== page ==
Amnesty St Andrews: What We Do

Amnesty St Andrews’ and the Week of Activism explained

A piece on a society written by its President can certainly appear biased, but I aim to convey to you a true portrait Amnesty St Andrews at this particular moment.

Starting with the present, we are running our Week of Activism this week. For seven days, Amnesty is presenting seven human rights causes that have made headlines over the long summer. They are as follows: The Refugee Crisis, Black Lives Matter, Solidarity with Hong Kong, Trans & Non-binary positivity, the Uyghur Crisis, Domestic Violence, and victims of COVID-19. Most of these are longstanding issues. Yet, they only capture our attention for a certain period after which the news cycle would run on to the next issues often without a resolution in sight. As such, we wanted to take this week, the first week of class, to remind ourselves, and the St Andrews community of those ongoing struggles.

This week is also an experiment in raising awareness during pandemic times. We were asking ourselves, ‘what kind of action would be most appropriate and accessible for everyone to participate in, by themselves or with their household?’ We decided on asking people to do two small tasks each day, one symbolic and one practical. Symbolic actions take advantage of our coastal town, like drawing umbrellas on the beach in solidarity with Hong Kong or floating a paper boat down the tidal pool in Castle Sands. The latter includes petitions, letters to Members of Parliament, donation points that we think would make the most impact.

Source: Amnesty International St Andrews

The symbolic action for Day 1: The Refugee Crisis – a paper boat of remembrance

Of course these selections are not made solely by ourselves. For each cause, we have reached out to the relevant groups within the university for collaboration, approval, and advice: Refugee Action (RASA) is involved with the refugee action day; BAME Student Network with Black Lives Matter; LGBTSaints with Trans & Non-binary Positivity; Uyghur Initiative; Feminist Society. Reaching out seems obvious to us and perhaps it is in our ethos to do so, having won the second most collaborative society last year. Amnesty St Andrews is interested in community building and we hope this week serves to foster relationships that will lead to better activism and mobilization all around.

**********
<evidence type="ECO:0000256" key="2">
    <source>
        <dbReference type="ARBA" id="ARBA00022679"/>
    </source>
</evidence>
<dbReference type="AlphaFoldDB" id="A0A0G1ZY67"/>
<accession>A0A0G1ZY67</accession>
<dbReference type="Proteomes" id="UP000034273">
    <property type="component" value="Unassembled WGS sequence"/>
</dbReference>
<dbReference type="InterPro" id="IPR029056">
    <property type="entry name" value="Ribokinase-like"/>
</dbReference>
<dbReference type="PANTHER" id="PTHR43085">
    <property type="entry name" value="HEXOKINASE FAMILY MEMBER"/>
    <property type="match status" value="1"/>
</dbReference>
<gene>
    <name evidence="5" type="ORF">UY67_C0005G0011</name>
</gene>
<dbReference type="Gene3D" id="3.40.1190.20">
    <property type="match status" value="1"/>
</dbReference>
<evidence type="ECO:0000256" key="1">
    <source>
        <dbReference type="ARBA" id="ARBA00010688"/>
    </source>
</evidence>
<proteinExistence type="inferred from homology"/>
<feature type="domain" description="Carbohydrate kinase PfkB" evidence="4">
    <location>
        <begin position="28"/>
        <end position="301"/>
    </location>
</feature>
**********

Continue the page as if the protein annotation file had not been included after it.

We believe we have made significant strides in this regard last year with another experiment: our weekly discussion. Reframing the climate crisis as a human rights issue, we wanted to tackle the underexplored sides of the crisis, understand how its effects have arrived already to the ex-colonies, the poor, the marginalized. Our discussion nights were a venue to do that. Its objectives were clear. We would invite different groups to come to talk with us. Together, we examine the variegated dimensions of the problem and think of nuanced solutions. That is what discussion usually achieves. But, we also wanted to create a space for activists to come together in a relaxed setting and have fun while talking to other like-minded people. The discussion is going virtual this semester but its goals remain the same. 

Source: Amnesty International St Andrews

At an Amnesty discussion night last year about the Kenly Windfarm

We also have a new theme: The Right to Health. The COVID-19 pandemic has brought to light and accentuated a myriad of issues regarding the healthcare system within the United Kingdom and the world at large. Reflecting on our surroundings, we wished to highlight the importance of the right to health enshrined in the Universal Declaration and subsequent important treaties on our rights. The right to health never stands alone but works in conjunction with a lot of other rights like good, fair work, and privacy. Their interplay has resulted in the limited cessation of some rights to protect others. It is both complex and nuanced. Yet, at the same time, health in both personal and communal forms is an extremely urgent and obvious matter for traditionally marginalized sectors of society.

So what can Amnesty do in our capacity as a student society in St Andrews to promote this cause and contribute to building a future where access to healthcare essential to a good life is available to all? In our context, this means educating future policymakers, creating a space for crucial discussions and community, raising funds for humanitarian issues, and aiding Amnesty International in their efforts to tackle human rights issues in the aftermath of COVID-19.  

We are looking forward to this semester, no matter how many challenges it is posing.



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